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Welcome to our Continence Study Day. Anatomy & Physiology of the Urinary System Gillian Nottidge Continence Nurse Specialist.

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Presentation on theme: "Welcome to our Continence Study Day. Anatomy & Physiology of the Urinary System Gillian Nottidge Continence Nurse Specialist."— Presentation transcript:

1 Welcome to our Continence Study Day

2 Anatomy & Physiology of the Urinary System Gillian Nottidge Continence Nurse Specialist

3 Skills for Health CCO1 Urine production Normal micturition The nervous system including autonomic dysreflexia The bowel and it’s links to voiding problems The endocrine system The pelvic floor The prostate gland, the urethra and sphincters Voiding dysfunction Reflexes

4 Definition of Urinary Incontinence The complaint of any involuntary leakage of urine Abrams 2002

5 Physical Requirements for Continence A bladder A sphincter mechanism A pelvic floor A nervous system

6 Urine production

7 Glomerulus receives blood via afferent arteriole Fluids and waste material forced out and collected in Bowman’s capsule Blood leaves glomerulus via efferent arteriole Urine drained into bladder via ureters – peristalsis 1-2 mls per minute (Guyton et al 2006)

8 Effect of endocrine system Vasopressin released by hypothalamus– concentrates urine Diabetes Mellitus – polyuria may be presenting symptom Diabetes Insipidus – loss of production of vasopressin Renin-angiotensin system

9 What does the Bladder do? The normal bladder has two phases:  A storage phase  An emptying phase Average bladder capacity:  Approximately 500mls  First desire to void at 300mls

10 The Bladder Is a hollow muscular sac made up of 4 layers  An outer layer (Visceral peritoneum) covers bladder and other abdominal organs  A muscular layer (Detrusor muscle) 3 layers of muscle  A submucous layer (With nerve & blood supply)  An inner layer (Epithelium)

11 Anatomy of the bladder (female)  Under voluntary control  Divided into 2 segments  The base – Trigone  The body - Detrusor Ureter Internal sphincter Urethra External Sphincter (Pelvic floor muscle) Trigone Detrusor Muscle

12 Female Urethra 3-5cm long Consists of smooth muscle Lining of squamous epithelium– easily damaged External sphincter striated muscle - control Credit to Alexander Tsiaras - Science photo library Endoscope image of the human urethra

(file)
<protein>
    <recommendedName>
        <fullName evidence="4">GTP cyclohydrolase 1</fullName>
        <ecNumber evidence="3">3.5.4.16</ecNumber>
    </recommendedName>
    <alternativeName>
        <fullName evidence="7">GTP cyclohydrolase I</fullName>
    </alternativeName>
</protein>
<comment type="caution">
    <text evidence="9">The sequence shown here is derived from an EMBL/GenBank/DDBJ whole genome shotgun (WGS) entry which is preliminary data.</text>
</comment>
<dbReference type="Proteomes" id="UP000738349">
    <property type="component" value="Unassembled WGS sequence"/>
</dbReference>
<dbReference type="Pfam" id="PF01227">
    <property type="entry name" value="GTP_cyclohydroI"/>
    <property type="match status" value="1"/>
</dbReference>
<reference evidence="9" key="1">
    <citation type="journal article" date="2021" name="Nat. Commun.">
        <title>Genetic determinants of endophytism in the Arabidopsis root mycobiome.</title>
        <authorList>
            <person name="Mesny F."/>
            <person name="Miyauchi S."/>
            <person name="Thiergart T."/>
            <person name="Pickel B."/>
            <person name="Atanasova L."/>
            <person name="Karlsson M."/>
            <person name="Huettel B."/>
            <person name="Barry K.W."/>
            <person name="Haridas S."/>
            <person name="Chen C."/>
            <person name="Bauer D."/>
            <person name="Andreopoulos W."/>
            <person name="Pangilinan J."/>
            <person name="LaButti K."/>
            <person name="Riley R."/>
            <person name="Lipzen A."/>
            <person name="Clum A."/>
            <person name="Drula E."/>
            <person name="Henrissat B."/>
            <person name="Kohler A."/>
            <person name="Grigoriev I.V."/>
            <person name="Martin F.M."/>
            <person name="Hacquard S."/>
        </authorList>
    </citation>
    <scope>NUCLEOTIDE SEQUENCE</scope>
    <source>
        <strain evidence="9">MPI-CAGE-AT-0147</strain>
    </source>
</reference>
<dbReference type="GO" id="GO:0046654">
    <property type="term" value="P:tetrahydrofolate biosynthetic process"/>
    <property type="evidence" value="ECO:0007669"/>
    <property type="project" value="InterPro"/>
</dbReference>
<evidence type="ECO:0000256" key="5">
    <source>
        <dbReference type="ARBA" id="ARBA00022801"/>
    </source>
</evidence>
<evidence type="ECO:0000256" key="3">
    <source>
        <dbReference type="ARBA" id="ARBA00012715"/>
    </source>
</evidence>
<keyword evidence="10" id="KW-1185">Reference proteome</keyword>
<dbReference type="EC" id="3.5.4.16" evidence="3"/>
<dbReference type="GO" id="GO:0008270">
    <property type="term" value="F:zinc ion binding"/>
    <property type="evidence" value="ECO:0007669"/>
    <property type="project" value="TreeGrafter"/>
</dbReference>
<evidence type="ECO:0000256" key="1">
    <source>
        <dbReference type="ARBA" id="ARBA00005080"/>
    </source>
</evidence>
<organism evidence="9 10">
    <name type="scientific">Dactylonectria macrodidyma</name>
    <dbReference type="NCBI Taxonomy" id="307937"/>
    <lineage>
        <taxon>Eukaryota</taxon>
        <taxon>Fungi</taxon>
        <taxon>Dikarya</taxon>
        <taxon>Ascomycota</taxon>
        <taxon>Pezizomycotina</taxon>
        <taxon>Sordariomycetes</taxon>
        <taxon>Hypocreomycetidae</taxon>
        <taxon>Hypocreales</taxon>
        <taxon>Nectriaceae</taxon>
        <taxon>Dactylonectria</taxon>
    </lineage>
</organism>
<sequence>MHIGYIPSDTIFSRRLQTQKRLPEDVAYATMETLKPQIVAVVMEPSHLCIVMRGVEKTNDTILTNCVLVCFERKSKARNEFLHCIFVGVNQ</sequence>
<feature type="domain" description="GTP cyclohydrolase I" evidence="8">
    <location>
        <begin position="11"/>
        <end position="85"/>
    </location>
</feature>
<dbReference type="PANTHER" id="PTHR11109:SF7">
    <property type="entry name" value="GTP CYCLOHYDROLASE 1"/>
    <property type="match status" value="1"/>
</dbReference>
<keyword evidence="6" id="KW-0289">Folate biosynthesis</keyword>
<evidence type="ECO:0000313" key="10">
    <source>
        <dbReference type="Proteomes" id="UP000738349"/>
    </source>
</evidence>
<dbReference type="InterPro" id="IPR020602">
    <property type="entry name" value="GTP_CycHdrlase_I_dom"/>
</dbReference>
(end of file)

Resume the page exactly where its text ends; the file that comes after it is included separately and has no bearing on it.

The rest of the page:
13 Anatomy of the urinary tract - man Cross section of male anatomy Including:  Bladder  Prostate  Urethra

14 Male urethra cm long Inside has spiral groove – wider urinary stream Prostatic Bulbourethra Membranous Spongy Sexual function

15 Effect of bowel on the bladder

16 Pelvic floor muscles Supports the pelvic organs Contraction causes urethral compression – helps maintain continence during abdominal pressure Collectively called “Levator Ani” Striated muscle slow and fast muscle fibres (under Voluntary control)

17 Normal micturition 1. Filling and Storage Stage Detrusor relaxed Bladder neck closed External sphincter contracted 2. Voiding Phase Bladder neck opens External sphincter & pelvic floor relaxed Urine expelled Detrusor Contracts Detrusor relaxes

18 Emptying the bladder Micturition centre co-ordinates the change from storage to voiding Sensory impulses initiate the desire to void Co-ordinated relaxation of the urethral sphincter and detrusor contraction allows the bladder to empty This action can be suppressed

19 Neuronal control of the bladder

20 Cerebral Function So, what might go wrong and why? Who might be at risk? How might they feel about it?

21 Autonomic Dysreflexia It develops after spinal cord injury/ lesion at or above T6 Exaggerated response of nervous system to localised trigger below level of spinal cord injury This causes an sudden extreme rise in blood pressure It can occur without warning and is a medical emergency

22 Autonomic Dysreflexia Normally a harmful stimulus causes the autonomic nervous system to respond resulting in a rise in blood pressure. If T6 lesion or above present, stimulus below the injury causes BP to rise, but autonomic nervous system does not act to lower it below the lesion. Therefore BP continues to rise until stimulus is removed Autonomic nervous system attempts to lower BP above lesion: this causes the symptoms that aid the diagnosis of AD

23 Signs and symptoms Stuffy nose / nasal obstruction Severe pounding headache, usually frontal Raised BP (by 20mm/hg) / bradycardia Cutis anserina (goose bumps) above and possibly below level of SCI and shivering Flushing above level of lesion due to vasodilation Reduced urine output Blurring vision – spots before eyes Increased spasms

24 Voiding Dysfunction Voiding dysfunction and urinary incontinence are conditions in which the bladder is not able to store urine properly (incontinence) or conditions in which the bladder is not able to empty properly (voiding dysfunction). (US Department of Urology 2009)

25 Reflex Voiding Dysfunction Detrusor areflexiaDetrusor areflexia Detrusor-sphincter dyssynergia Detrusor failure / hyporeflexia Detrusor hyperreflexiaDetrusor hyperreflexia Neurogenic bladder Spinal cord injuries/MS

26 Risk Factors Age Gender Obesity Smoking Exercises Previous surgery Childbirth

27 Skills for Health CCO1 Urine production Normal micturition The nervous system including autonomic dysreflexia The bowel and it’s links to voiding problems The endocrine system The pelvic floor The prostate gland, the urethra and sphincters Voiding dysfunction Reflexes

28 Thank You for listening. Any Questions?

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